1.Y. Torrejon(1),*, A. Troco(1), C.A. Sousa(2), F. Fortes(2), J. Pinto(1), P. Salgueiro(1)
(1) Global Health and Tropical Medicine, GHTM, Instituto de Higiene e Medicina Tropical, IHMT, Universidade Nova de Lisboa, Lisboa, Portugal;
(2) Programa Nacional de Controlo da Malária, Ministério da Saúde, Luanda, Angola
Human malaria is a parasitic disease caused by five species of the genus Plasmodium that are specifically transmitted by Anopheles mosquitoes. The importance of the gene TEP1 in the mosquito immune response to Plasmodium infection has been demonstrated [1,2]. This gene has four alleles, two of them associated to the resistance against Plasmodium infection (R1 and R2) and two associated with susceptibility to infection (S1 and S2).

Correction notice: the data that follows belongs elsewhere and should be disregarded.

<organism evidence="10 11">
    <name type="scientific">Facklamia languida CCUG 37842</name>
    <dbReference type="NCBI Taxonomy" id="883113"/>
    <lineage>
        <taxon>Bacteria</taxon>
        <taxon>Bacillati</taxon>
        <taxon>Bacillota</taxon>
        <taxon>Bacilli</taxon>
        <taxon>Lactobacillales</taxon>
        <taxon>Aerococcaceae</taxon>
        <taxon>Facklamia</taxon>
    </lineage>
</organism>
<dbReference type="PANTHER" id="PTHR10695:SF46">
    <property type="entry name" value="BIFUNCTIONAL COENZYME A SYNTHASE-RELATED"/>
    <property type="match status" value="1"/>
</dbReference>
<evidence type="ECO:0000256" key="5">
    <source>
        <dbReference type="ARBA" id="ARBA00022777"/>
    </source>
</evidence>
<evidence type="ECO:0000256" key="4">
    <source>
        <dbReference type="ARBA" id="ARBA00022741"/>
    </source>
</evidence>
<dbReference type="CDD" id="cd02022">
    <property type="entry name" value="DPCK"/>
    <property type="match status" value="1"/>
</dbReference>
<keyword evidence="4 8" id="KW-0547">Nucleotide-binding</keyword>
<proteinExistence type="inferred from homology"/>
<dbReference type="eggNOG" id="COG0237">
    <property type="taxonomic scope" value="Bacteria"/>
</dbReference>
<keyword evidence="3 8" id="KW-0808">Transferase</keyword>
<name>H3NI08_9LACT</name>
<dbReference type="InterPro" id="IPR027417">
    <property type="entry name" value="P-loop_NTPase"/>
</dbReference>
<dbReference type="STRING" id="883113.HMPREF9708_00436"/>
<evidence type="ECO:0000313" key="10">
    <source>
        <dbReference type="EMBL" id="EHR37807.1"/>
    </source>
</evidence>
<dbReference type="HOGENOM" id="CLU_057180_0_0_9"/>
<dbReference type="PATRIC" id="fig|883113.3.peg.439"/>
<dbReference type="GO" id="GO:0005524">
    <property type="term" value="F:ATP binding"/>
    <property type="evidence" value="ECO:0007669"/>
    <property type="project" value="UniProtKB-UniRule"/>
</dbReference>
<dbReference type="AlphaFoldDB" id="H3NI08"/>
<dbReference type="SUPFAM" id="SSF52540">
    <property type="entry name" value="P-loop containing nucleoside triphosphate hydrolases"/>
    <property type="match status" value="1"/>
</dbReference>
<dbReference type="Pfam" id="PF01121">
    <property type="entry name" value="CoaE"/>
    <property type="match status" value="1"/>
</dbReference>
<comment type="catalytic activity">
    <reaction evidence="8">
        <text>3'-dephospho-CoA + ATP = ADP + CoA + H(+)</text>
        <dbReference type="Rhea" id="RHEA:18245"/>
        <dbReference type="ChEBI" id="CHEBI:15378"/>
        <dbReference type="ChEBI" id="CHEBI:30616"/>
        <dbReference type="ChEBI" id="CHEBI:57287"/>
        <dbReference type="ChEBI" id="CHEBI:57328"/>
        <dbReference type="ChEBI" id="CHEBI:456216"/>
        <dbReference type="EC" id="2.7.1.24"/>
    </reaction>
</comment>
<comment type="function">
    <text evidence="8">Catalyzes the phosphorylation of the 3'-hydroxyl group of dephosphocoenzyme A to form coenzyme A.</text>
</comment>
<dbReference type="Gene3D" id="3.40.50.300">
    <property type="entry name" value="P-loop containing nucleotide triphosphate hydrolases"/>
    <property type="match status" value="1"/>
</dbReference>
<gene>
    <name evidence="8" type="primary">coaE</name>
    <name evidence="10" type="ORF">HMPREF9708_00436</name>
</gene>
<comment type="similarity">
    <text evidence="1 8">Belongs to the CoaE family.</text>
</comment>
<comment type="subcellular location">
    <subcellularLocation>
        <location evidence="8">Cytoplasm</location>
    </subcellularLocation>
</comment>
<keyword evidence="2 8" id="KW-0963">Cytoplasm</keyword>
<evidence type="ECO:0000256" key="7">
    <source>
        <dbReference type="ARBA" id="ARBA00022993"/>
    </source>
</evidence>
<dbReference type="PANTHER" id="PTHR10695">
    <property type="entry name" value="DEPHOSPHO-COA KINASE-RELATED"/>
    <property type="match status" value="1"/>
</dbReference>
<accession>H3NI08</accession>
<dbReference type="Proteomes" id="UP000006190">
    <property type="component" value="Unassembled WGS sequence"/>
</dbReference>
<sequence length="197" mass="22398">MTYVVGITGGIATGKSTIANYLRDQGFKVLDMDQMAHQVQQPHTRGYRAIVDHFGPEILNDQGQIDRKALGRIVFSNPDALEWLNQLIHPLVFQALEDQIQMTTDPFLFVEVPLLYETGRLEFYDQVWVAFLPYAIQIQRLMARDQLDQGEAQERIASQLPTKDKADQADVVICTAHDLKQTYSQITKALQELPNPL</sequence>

The present work aimed at genotyping the TEP1 gene in the malaria vector Anopheles coluzzii collected in Luanda, Angola, in 2006 and 2010. For the purpose, a PCR-RFLP assay was performed using three different restriction enzymes (Hind III, BamH I and BseN I) in DNA samples from mosquito specimens previously identified to species by PCR.
Nineteen specimens from 2006 were all genotyped as S1/S1 (susceptible). Forty-five samples from 2010 were analyzed and the genotype frequencies were 80.1% S1/S1, 4.4% S1/S2, 13.3% S1/R2 and 2.2% S1/R1,
These preliminary results show the presence of R1 and R2 alleles only in the sample of 2010, suggesting a recent introduction/selection of Plasmodium-resistance alleles in this vector population. However, more samples need to be analyzed to confirm these results.
 Blandin et al. (2004). Cell 116: 661-670.
 White et al. (2010). PNAS 108: 244–249